No longer a “lonely battle”: How the campaign against the Mueller probe has taken hold. Now we know why Republicans are attacking the FBI. Will the FBI snap under Trump’s pressure? Former US attorneys, GOP officials come to Mueller's defense.

Todd E. Pettys (Iowa): Partisanship, Social Identity, and American Government: Reality and Reflections. Andrew B. Hall and Daniel M. Thompson (Stanford): Who Punishes Extremist Nominees? Candidate Ideology and Turning Out the Base in U.S. Elections. The primary problem: Primaries encourage polarization and lock politicians into a cycle of overpromising and underdelivering — is there a better way? Republicans and Democrats both say they support democratic freedoms — but that the other side doesn’t. Peter H. Schuck on his book One Nation Undecided: Clear Thinking about Five Hard Issues That Divide Us.

A Yale psychologist’s simple thought experiment temporarily turned conservatives into liberals. For elites, politics is driven by ideology; for voters, it’s not: Committed liberals and conservatives don’t realize how weird they are. Is media driving Americans apart? The partisan news effect on politics: How much does the political slant of cable news channels impact elections? Six charts that explain why American politics is so broken: The Pew Research Center’s political typology report, explained.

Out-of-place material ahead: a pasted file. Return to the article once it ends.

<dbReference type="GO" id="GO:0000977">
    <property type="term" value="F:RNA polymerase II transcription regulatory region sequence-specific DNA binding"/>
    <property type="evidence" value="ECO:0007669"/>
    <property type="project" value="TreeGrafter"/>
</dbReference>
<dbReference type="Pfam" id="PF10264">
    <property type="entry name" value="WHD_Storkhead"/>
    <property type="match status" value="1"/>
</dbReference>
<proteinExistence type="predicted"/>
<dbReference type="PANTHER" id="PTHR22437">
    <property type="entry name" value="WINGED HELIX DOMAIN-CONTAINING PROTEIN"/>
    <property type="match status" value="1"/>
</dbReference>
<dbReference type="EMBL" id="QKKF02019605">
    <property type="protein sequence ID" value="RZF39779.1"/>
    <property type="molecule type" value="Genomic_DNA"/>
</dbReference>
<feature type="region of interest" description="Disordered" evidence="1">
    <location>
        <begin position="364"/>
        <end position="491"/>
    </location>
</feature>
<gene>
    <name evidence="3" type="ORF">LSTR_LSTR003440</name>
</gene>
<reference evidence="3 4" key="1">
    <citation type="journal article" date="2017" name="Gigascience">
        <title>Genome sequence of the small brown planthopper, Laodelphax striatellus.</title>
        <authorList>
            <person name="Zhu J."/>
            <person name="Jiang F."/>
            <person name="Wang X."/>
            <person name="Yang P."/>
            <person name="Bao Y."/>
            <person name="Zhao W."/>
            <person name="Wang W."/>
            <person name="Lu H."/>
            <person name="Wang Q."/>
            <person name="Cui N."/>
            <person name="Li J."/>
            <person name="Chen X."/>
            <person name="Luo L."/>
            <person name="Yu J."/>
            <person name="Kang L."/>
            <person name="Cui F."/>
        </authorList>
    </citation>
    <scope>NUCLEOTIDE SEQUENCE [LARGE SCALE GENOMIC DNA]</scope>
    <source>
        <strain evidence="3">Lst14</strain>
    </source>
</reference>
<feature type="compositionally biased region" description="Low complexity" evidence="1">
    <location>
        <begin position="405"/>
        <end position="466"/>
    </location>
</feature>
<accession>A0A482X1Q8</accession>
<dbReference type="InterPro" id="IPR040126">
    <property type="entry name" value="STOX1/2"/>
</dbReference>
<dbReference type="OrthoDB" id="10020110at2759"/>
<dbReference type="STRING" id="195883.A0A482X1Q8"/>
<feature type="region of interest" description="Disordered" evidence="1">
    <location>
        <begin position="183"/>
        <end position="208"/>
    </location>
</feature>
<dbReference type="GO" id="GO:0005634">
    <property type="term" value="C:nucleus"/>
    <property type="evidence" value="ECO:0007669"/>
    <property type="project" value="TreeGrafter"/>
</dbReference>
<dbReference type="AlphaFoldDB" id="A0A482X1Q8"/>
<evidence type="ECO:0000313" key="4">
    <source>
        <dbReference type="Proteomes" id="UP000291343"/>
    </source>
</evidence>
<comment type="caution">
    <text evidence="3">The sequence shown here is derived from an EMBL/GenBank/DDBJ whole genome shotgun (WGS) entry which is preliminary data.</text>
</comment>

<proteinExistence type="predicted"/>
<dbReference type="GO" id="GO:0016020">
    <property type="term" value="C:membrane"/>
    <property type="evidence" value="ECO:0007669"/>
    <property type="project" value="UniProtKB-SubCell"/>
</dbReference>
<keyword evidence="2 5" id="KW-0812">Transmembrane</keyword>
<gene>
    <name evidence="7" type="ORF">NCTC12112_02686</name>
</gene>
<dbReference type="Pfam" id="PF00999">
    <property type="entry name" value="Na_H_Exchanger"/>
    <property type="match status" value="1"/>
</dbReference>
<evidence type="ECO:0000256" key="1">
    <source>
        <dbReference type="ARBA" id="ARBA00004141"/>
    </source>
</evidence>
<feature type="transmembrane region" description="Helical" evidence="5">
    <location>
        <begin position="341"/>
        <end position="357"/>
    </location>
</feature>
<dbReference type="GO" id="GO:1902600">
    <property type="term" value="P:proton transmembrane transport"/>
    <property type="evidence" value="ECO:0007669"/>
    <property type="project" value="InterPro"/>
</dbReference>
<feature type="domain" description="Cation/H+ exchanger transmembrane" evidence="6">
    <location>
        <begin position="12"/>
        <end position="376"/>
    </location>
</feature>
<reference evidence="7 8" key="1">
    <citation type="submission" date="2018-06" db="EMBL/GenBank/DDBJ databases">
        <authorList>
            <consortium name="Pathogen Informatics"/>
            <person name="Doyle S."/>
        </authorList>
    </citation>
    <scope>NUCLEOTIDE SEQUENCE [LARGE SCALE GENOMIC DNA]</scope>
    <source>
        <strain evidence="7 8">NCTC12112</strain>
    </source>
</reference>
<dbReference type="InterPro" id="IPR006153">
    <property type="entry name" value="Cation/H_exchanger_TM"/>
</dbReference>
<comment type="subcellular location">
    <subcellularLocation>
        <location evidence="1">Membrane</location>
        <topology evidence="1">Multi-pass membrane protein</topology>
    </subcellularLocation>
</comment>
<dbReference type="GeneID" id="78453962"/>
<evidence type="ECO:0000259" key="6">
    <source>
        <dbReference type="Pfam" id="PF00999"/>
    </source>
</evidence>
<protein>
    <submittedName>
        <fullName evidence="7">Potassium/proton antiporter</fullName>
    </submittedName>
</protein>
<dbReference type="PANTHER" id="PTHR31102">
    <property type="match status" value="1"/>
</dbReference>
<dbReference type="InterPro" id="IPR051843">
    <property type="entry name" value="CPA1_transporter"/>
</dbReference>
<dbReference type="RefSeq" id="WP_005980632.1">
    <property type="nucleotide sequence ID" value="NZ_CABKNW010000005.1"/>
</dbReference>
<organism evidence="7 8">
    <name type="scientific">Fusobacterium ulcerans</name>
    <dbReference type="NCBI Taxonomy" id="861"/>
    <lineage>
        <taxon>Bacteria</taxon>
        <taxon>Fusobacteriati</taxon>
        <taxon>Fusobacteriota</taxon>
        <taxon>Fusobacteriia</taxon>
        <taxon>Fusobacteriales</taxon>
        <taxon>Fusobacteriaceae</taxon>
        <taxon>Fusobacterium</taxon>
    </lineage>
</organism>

Jonathan Pugh, Guy Kahane, and Julian Savulescu (Oxford): Bioconservatism, Partiality, and the Human-Nature Objection to Enhancement. Irus Braverman (SUNY-Buffalo): Gene Drives, Nature, and Governance: An Ethnographic Perspective. Christopher Gyngell, Thomas Douglas, and Julian Savulescu (Oxford): The Ethics of Germline Gene Editing. This scientist’s thought experiment will give you nightmares: Adrianne Jeffries on the far-future dystopia of genome hacking. Genetically engineered humans will arrive sooner than you think and we're not ready: Sean Illing interviews Michael Bess, author of Our Grandchildren Redesigned: Life in a Bioengineered Society.

A future of genetically engineered children is closer than you’d think. The brave new world of gene editing: Matthew Cobb reviews The Gene Machine: How Genetic Technologies Are Changing the Way We Have Kids — and the Kids We Have by Bonnie Rochman; DNA Is Not Destiny: The Remarkable, Completely Misunderstood Relationship Between You and Your Genes by Steven J. Heine; and A Crack in Creation: Gene Editing and the Unthinkable Power to Control Evolution by Jennifer A. Doudna and Samuel H. Sternberg (and more and more).

Marcus Schultz-Bergin (Cleveland State): Is CRISPR an Ethical Game Changer? Everything you need to know about Crispr gene editing. A simple guide to CRISPR, one of the biggest science stories of the decade (and more and more). CRISPR 2.0 is here, and it’s way more precise. CRISPR in 2018: Coming to a human near you. Crispr makes it clear: The US needs a biology strategy, and fast.